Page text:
Gunnie Exhibition at Orkney Library

The latest in a series of mini exhibitions from the archive of Orkney photographer Gunnie Moberg, is now on show at Orkney Library and Archive.

sheep fort encompassed by the sea. Gunnie Moberg

sheep fort encompassed by the sea

‘Three Stone Circles’ is part of the Gunnie Moberg Archive project, a two year project hosted by the Orkney that will see as many images as possible from Gunnie’s sizeable collection (over 11,000 transparencies) digitised, catalogued and made available online.

The project, funded by The Heritage Lottery Fund, will also host events and opportunities for people to enjoy the images along the way.

Three photographs in this latest exhibition: a sheep fort encompassed by the sea; a circular horse mill; and an aerial image of the Martello Tower at Hackness, show Gunnie Moberg’s attention to the shape of things.  In this case she has focused on stone built structures – two are photographed from a bird’s eye view and one taken straight on.

Rebecca Marr, the Project Worker for the archive project said:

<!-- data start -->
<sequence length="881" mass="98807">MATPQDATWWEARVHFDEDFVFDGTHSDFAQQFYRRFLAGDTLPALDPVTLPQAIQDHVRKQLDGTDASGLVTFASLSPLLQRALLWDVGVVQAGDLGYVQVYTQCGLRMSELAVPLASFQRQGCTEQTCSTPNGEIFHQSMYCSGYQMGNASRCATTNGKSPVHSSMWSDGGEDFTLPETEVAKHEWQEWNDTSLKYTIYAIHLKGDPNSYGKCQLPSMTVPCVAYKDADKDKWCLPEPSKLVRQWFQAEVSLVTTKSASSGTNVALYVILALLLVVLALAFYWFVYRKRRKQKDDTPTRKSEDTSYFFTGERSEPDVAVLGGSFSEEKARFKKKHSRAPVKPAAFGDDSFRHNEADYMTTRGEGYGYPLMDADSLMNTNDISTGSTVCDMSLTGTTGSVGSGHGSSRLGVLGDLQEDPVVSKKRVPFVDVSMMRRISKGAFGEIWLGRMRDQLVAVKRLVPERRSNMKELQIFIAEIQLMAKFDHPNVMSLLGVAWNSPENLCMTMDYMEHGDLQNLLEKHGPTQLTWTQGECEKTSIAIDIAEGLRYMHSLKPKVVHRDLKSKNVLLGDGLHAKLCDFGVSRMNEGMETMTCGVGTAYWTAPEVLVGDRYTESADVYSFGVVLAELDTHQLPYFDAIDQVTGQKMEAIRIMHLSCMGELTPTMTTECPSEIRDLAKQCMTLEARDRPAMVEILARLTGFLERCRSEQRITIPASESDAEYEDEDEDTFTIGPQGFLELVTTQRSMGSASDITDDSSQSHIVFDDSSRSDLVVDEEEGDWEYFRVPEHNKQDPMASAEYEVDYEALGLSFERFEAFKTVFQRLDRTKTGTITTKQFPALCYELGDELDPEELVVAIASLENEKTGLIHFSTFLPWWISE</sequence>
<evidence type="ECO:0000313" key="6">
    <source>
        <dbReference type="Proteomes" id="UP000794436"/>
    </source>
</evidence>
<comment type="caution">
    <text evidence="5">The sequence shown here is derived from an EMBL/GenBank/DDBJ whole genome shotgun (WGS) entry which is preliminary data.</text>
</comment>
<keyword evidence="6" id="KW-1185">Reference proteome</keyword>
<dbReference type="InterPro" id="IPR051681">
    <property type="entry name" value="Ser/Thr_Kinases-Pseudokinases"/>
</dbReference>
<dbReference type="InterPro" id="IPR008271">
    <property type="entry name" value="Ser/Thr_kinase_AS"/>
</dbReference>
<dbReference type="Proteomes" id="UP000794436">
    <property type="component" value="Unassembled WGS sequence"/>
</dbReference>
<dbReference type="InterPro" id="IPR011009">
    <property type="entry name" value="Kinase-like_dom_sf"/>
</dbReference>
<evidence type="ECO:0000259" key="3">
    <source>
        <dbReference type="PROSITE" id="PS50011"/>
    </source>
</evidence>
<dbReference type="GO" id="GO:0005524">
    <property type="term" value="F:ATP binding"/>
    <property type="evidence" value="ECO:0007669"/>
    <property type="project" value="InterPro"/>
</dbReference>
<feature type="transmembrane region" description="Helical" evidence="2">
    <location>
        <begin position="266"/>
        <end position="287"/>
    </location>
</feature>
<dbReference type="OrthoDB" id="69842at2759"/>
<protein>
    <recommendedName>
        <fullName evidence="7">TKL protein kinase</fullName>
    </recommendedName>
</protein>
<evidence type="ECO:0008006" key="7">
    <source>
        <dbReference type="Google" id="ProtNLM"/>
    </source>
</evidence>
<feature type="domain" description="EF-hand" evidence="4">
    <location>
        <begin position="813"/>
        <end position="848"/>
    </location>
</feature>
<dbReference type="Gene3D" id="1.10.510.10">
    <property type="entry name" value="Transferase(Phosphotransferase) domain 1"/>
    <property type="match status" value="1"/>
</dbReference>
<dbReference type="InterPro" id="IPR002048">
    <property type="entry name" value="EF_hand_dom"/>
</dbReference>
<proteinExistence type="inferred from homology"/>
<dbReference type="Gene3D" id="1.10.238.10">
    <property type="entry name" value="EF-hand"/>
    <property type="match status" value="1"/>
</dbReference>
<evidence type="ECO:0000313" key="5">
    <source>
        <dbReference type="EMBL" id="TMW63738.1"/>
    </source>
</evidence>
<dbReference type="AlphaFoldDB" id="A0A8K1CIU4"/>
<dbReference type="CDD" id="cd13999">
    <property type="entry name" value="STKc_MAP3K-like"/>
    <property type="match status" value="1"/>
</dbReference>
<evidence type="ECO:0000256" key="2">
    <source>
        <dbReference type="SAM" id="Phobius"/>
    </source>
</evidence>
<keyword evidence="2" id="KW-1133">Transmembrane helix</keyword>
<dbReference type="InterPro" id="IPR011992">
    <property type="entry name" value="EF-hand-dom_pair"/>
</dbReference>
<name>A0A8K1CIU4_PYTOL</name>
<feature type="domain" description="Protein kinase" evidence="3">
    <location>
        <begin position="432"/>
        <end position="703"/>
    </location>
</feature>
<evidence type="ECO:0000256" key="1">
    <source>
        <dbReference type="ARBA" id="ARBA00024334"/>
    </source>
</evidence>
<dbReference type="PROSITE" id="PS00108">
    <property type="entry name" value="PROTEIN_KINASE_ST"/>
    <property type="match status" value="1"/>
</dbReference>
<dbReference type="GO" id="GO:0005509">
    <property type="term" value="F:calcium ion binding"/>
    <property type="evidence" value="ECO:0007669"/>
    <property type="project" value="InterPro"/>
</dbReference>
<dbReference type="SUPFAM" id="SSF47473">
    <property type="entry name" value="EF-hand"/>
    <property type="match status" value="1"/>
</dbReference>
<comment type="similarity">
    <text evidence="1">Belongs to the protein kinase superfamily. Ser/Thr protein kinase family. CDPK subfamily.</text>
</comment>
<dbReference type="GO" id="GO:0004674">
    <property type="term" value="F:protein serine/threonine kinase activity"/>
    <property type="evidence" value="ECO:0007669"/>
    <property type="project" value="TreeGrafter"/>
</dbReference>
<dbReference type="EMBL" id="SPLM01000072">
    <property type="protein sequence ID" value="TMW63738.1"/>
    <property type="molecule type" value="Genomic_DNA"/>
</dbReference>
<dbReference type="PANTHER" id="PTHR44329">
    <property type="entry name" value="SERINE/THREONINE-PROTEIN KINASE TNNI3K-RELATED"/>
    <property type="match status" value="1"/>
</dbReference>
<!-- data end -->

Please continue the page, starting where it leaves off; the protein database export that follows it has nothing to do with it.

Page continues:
“Aerial photography became a signature in Gunnie Moberg’s art and even on the ground she adopted another way of seeing. Her strength is in her ability to strip things down to their essence, here contemplation on the circle. All three of the photographs appear in the book ‘Orkney Pictures & Poems‘ which Gunnie Moberg made with George Mackay Brown, published in 1996.  Two appear in her 1979 book Stone Built.”

Gary Amos, the Orkney Library and Archive Manager, said: “To compliment the exhibition we have delved in to the Orkney Archive and looked for documents that hold something in common with the photographs. We did this by using search words in the archive catalogue, just as visitors to the archive can do. This way of working could have taken us in many directions with many possibilities for matches between image and text, art and document”.

More information

More details on the project can be found at gunniemobergarchive.wordpress.com

Amazon.co.uk – Books featuring Gunnie Moberg’s work